Delayed puberty in replacement gilts lowers reproductive performance and creates overcrowding in the gilt pool.
Some breeding herd managers have turned to the estrus-inducing drug, PG600. The drug is commonly used in gilts that have already failed to express estrus within a normal period and, therefore, results are often disappointing.
However, when PG600 is used as a production tool for stimulating early puberty, it has been consistent for inducing a fertile estrus in 65% or more of prepubertal gilts. It is still unclear why the response rate is less than optimal, and whether this may be due to lack of physiological maturity in some of the replacement gilts.
Boar exposure is one of the most effective stimulants for inducing estrus in gilts and advancing age at puberty. It is not known whether combining the stimulatory effects of boar exposure with PG600 could enhance the estrus induction response in gilts.
The first experiment examined whether physical or fence-line boar exposure was more effective for inducing puberty when used in conjunction with PG600.
Fifty-six prepubertal gilts, 150 days of age, were allotted to receive either fence-line boar exposure (FBE) or physical contact boar exposure (PBE) for a period of 30 minutes, once a day for 19 days. At 169 days of age, all gilts received an injection of PG600. Gilts were checked for estrus for seven days and reproductive tracts were collected 12 days later.
The percentage of gilts showing estrus within seven days (77%) and ovulating (68%) was not affected by boar exposure. There was no effect of treatment on age at puberty (169 and 172 days, respectively), interval from PG600 to estrus (3.9 and 4.3 days) or ovulation rate (11.2 and 13.7 corpa lutea, for the PBE and FBE, respectively). Twenty-five percent of all treated gilts expressed estrus before it could be synchronized with PG600.
In experiment 2, since some of the gilts expressed estrus before estrus could be synchronized with PG600, the effect of short-term priming boar exposure was evaluated in two gilt age groups.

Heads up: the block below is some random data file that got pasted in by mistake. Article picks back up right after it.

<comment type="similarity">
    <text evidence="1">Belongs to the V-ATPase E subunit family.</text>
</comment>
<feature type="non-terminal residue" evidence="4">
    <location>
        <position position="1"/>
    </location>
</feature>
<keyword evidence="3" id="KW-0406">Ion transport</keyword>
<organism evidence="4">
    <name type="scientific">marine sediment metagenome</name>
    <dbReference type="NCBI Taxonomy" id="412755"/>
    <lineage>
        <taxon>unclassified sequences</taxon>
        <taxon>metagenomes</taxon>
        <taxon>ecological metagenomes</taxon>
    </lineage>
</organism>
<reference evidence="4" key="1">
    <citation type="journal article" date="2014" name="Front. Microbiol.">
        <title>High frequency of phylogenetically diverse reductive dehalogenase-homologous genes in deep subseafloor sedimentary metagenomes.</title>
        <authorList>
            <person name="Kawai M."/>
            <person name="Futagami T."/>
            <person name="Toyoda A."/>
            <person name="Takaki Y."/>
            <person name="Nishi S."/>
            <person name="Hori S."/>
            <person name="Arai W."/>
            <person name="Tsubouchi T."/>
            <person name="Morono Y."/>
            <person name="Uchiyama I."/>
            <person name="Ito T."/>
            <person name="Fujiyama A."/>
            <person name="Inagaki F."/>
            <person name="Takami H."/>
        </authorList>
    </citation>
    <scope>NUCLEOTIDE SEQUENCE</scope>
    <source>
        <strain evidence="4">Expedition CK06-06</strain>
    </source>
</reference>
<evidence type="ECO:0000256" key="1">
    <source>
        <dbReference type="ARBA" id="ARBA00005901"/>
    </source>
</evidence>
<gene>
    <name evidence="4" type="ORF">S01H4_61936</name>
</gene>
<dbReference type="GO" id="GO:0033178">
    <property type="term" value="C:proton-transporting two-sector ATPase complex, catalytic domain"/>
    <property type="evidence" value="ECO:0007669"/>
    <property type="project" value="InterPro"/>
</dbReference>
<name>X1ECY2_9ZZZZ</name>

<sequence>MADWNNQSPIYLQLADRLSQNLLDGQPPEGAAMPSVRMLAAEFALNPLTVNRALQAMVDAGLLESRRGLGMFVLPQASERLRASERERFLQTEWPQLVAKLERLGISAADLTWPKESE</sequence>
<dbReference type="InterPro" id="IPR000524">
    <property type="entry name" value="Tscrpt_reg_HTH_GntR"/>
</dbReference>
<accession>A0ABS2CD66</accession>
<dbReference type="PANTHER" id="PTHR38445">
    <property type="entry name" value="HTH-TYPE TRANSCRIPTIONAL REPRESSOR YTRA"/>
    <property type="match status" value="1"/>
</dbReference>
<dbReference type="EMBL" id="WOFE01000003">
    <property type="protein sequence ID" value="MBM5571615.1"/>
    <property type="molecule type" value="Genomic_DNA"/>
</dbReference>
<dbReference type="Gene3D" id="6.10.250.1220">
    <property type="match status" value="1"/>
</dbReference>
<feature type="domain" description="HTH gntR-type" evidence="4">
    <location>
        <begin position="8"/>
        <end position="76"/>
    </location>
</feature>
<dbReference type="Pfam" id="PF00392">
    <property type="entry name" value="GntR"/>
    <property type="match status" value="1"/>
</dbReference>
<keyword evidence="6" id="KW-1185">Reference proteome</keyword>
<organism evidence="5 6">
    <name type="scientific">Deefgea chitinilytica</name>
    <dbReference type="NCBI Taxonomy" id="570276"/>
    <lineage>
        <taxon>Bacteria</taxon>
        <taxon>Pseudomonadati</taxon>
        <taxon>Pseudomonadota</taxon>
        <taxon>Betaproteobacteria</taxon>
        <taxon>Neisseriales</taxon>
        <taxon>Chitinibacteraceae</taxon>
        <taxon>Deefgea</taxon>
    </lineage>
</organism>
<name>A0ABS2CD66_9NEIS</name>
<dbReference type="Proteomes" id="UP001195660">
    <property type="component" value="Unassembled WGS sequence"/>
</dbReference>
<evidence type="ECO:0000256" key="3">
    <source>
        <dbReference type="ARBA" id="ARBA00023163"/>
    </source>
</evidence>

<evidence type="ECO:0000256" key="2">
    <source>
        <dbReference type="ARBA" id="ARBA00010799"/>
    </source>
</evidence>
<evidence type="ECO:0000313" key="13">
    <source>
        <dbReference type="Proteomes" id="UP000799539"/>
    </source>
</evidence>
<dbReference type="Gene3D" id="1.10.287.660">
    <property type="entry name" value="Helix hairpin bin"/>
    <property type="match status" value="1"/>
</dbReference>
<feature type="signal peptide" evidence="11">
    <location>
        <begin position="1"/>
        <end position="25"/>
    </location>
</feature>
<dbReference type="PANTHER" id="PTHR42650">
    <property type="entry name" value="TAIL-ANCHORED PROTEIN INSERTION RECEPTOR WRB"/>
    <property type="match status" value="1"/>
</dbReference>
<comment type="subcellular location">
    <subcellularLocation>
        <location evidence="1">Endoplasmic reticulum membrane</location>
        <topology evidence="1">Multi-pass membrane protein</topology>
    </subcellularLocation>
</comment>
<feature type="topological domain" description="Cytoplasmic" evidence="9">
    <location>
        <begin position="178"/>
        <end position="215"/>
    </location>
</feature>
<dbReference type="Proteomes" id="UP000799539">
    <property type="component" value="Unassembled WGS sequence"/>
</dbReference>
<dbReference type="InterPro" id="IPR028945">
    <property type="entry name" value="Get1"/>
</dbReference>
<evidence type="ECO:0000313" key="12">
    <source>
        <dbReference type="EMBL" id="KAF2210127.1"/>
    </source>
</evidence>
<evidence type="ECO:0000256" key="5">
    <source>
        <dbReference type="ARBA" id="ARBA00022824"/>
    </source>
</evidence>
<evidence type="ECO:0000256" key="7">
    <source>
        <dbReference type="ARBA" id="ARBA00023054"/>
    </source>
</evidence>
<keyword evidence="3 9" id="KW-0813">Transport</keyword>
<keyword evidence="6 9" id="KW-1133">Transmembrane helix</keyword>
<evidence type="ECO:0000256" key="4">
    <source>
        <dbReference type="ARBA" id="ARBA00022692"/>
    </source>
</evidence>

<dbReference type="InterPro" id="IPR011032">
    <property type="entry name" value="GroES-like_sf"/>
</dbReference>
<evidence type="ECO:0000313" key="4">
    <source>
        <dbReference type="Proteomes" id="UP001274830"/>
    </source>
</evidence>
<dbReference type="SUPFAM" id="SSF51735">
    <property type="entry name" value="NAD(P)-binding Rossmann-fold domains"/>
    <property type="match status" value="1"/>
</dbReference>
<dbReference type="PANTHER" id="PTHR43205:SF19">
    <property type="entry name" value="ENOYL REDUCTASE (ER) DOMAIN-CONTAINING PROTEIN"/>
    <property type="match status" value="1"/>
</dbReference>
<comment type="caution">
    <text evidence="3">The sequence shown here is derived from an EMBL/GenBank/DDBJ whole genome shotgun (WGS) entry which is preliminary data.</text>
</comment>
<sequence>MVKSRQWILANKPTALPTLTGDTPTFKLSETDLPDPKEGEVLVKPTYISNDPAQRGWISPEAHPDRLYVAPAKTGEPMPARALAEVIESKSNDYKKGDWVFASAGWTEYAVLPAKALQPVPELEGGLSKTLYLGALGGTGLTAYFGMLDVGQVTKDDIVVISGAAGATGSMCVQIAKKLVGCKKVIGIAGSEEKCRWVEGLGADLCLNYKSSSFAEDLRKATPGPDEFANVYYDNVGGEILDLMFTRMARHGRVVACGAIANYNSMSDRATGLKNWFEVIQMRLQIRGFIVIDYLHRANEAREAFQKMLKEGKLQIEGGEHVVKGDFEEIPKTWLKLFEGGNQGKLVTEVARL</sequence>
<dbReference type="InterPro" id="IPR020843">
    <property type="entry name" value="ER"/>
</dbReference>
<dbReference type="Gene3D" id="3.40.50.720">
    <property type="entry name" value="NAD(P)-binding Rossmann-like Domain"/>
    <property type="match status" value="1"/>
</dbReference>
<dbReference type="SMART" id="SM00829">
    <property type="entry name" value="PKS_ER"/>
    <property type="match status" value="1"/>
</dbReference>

One hundred and sixty eight prepubertal gilts, either 160-165 or 180-185 days of age, received either no boar exposure (NBE) or four days of boar exposure (BE) for 30 minutes once a day prior to injection of PG600. There was no interaction of age group and boar exposure on any measure except ovulation rate, which indicated that BE at a younger age (165 days) had a lower ovulation rate (9.7) when compared to the ovulation rate (12.7) following exposure and PG600 at an older age (185).
There was no effect of age group on the percentage of gilts expressing estrus, ovulating or cystic within seven days of injection (Figure 1). Boar exposure improved the percentage of gilts expressing estrus (65%) compared to NBE (47%) and also shortened the interval from PG600 to estrus (3.6 and 4.3 days, respectively), but did not influence the percentage ovulating (72%), age at puberty (181 days) or percentage of cysts (Figure 1).
Collectively, these results indicate that physical contact may not be necessary when used in conjunction with PG600 to induce early puberty. In addition, long-term boar exposure in young gilts does not facilitate synchronizing estrus in gilts with PG600.
Short-term boar exposure in 165-185-day old gilts improves the estrus response to PG600, but priming BE in younger gilts reduced ovulation rate. Therefore, fertility following puberty induction may be improved by exposing 180-day-old gilts to four days of boar exposure prior to PG600, and greater synchrony may be obtained by limiting the amount of boar exposure before PG600.
Researchers: S. Breen, K. Farris, K. Ruggiero, and R. Knox, Department of Animal Sciences, University of Illinois at Urbana-Champaign.